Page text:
The Great Recession changed the landscape at all levels. There is diversity of thoughts and conversations about all of this. Some say that there mus be governmental interventions while others say let the market sort everything out. Certain industry sectors are taking on a more grassroots approach by using collaboration, crowdsourcing and crowdfunding to get individual businesses on a more stable footing.
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Michael Porter-competitiveness and commons
What about the big picture? Competition between countries is certainly not new. Countries wield greater influence when businesses are tied into the local economy. While Michael Porter and his team at Harvard Business School are focusing on making the US economy more competitive, many of their concepts are applicable elsewhere.
The commons, as put forth by Gary Pisano and Willy Shih, is common information such R&D at universities, collaborative projects and companies. Pisano and Shih use Germany, Sweden, Silicon Valley and Boston has examples of industrial commons. Another example of how the commons are used is exemplified by the long-standing partnership between Merck and my alma mater, Emmanuel College. Michael Porter and Jan Rivkin take this idea one step further and include the community where businesses exist because quality of life attracts high quality employees.
Their basic argument (this is highly simplified and it is well worth reading the whole post here) is that businesses are meant to be competitive. They explain that companies are more profitable when they engage in the commons. The business environment is not immune to influence and business leaders can use this influence for both the good of their companies as well as for the good of the local economy. This means that other industries in the commons can use how they interact and/or serve each other. Strikingly, moving beyond one’s own economy doesn’t mean it has to be a loss. Porter and Rivkin explain:
Going overseas often improves U.S. competitiveness by allowing U.S. companies to better penetrate foreign markets through better customer support, adapting products to local needs, and more efficient logistics. Our colleagues Mihir Desai, Fritz Foley, and James Hines have found that U.S. multinationals that expand faster abroad also tend to grow faster in America.
There are concentric circles as competitiveness and the commons overlap. Competitiveness can bring out the worst in companies which feeds cynicism and mistrust. Self-interest poisons political discourse as industries lobby for their own personal wants. Porter and Rivkin point out that this undermines overall US competitiveness. But this could be true in any country. Prosperity is linked to common good and companies don’t have to exploit to be successful.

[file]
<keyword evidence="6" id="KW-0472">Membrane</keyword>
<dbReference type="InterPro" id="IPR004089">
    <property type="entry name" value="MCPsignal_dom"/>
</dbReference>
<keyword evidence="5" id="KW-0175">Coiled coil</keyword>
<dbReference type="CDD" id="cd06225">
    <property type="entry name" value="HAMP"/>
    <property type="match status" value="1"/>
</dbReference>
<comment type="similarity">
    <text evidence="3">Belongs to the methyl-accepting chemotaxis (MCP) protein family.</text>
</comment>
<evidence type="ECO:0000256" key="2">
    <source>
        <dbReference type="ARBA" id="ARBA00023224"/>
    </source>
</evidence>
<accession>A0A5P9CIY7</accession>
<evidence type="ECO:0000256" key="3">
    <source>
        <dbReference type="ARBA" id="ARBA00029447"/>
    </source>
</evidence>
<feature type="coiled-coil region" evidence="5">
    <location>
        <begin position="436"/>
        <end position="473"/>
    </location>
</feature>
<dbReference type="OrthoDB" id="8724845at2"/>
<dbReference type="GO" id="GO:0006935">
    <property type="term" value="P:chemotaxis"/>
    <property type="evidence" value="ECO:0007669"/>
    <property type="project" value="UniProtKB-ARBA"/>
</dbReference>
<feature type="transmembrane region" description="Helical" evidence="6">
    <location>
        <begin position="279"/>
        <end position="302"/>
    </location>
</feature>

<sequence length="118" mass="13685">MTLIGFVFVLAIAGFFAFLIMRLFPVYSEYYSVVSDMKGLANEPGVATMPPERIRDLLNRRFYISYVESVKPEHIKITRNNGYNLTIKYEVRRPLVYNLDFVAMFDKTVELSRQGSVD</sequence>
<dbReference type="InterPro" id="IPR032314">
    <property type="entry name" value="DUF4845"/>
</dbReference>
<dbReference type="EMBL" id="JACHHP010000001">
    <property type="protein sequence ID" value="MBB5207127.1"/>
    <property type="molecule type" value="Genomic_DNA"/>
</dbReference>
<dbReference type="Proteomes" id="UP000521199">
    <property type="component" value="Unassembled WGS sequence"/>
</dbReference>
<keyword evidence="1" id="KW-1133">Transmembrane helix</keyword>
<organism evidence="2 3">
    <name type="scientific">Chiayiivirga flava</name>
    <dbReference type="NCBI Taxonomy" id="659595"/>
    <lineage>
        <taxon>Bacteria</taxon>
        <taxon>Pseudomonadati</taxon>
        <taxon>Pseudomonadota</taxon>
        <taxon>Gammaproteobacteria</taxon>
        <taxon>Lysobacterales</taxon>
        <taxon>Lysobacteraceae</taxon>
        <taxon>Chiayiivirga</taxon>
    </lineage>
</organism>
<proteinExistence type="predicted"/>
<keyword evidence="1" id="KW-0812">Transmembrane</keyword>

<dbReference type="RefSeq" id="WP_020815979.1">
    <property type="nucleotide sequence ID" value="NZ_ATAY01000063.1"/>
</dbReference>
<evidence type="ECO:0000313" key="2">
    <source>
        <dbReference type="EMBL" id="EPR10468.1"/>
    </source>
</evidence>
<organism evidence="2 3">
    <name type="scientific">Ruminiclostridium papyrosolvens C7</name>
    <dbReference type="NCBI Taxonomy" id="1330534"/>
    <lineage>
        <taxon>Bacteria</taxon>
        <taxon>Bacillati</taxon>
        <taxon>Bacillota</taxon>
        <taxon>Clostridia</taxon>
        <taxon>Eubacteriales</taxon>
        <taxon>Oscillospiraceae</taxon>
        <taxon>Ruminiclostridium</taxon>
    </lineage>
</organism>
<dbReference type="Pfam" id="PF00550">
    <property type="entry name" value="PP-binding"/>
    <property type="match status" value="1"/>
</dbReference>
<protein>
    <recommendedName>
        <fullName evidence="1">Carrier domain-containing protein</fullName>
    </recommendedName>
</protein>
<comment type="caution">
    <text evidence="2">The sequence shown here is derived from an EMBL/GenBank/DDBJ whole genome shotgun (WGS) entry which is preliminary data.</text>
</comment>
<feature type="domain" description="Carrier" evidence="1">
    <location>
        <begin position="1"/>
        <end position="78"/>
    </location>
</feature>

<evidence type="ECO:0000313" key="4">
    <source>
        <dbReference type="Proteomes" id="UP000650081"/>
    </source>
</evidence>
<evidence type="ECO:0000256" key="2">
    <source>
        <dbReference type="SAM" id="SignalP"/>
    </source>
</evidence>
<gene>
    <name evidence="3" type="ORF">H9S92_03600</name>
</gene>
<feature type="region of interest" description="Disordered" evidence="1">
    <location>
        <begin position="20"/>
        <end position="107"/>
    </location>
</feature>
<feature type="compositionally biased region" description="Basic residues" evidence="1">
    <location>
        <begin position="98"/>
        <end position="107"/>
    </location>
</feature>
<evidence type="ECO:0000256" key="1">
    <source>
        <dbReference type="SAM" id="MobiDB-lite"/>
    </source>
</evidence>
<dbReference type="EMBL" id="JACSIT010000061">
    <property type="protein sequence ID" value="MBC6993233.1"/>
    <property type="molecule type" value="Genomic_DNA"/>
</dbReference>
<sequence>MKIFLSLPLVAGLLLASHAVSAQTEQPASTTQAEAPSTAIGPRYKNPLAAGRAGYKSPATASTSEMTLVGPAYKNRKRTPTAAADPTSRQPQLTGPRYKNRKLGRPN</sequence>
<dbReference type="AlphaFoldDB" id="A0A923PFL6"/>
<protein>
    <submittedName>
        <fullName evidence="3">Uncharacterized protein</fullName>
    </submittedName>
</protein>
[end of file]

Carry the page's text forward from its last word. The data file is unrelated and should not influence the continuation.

Do it yourself?
So maybe fostering growth is more of an inner process for each business. Laurence Capron and Will Mitchell take a much smaller view by focusing on how organizations foster growth. (here is a Strategy+Business review of their book) Their recommendation is that companies pursue three strategies: build, borrow and buy. These are the “pathways” of how companies find the necessary resources to grow. Capron and Mitchell begin their book stating that “there is something broken in the way businesses obtain the resources needed to grow” and that they pay less attention to “how” they get the resources than identifying what they need.
- Build-develop the resources internally
- Borrow-collaborate, partner or contracting
- Buy-mergers and acquisitions
Capron and Mitchell state that businesses can identify what they need to foster growth. However, companies are less adept at choosing the best strategy for getting these particular resources. To remedy this, the authors provide the Resource Pathways Framework. After organizations identify what they need, they then ask these questions:
- Are your existing internal resources relevant for developing the new resources that you have targeted for growth? →Build
- Could you obtain the targeted resources via an effective relationship with a resource partner?→Borrow
- Do you need broad and deep relationships with your resource provider?→Buy
Perhaps fostering growth is more of a “do it yourself”. This would alleviate short-term concerns for businesses of any size. This may even assist businesses as they explore alternative funding sources and resource availability.
This is a complex question
It’s easy to focus on startups, small business or Fortune 500. You can assign responsibility to any number of parties. Since the global recovery is slow and facing on-going challenges, will we be creating a brand new world at the ballot box, at work and in our communities?
Where do startups, small business and muti-national/corporations intersect?
The phrase, “the new normal” is used a lot, what examples can you point to that it exists?
If you were a government policy maker, what would be your first focus?
What other programs around the world are promoting national competitiveness?
What alternatives exist for both short-term and long-term growth?
About the author: Elli St.George Godfrey, founder of Ability Success Growth and small business coach/trainer, is the host of KaizenBiz. I’m passionate about business becoming a more human-centered place so I host this chat to connect business ideas and develop people.This passion shows up in my work with my clients. Whether you are expanding in your own backyard or into another country, Ability Success Growth guides established small business owners to unlock the CEO within during times of transition and growth.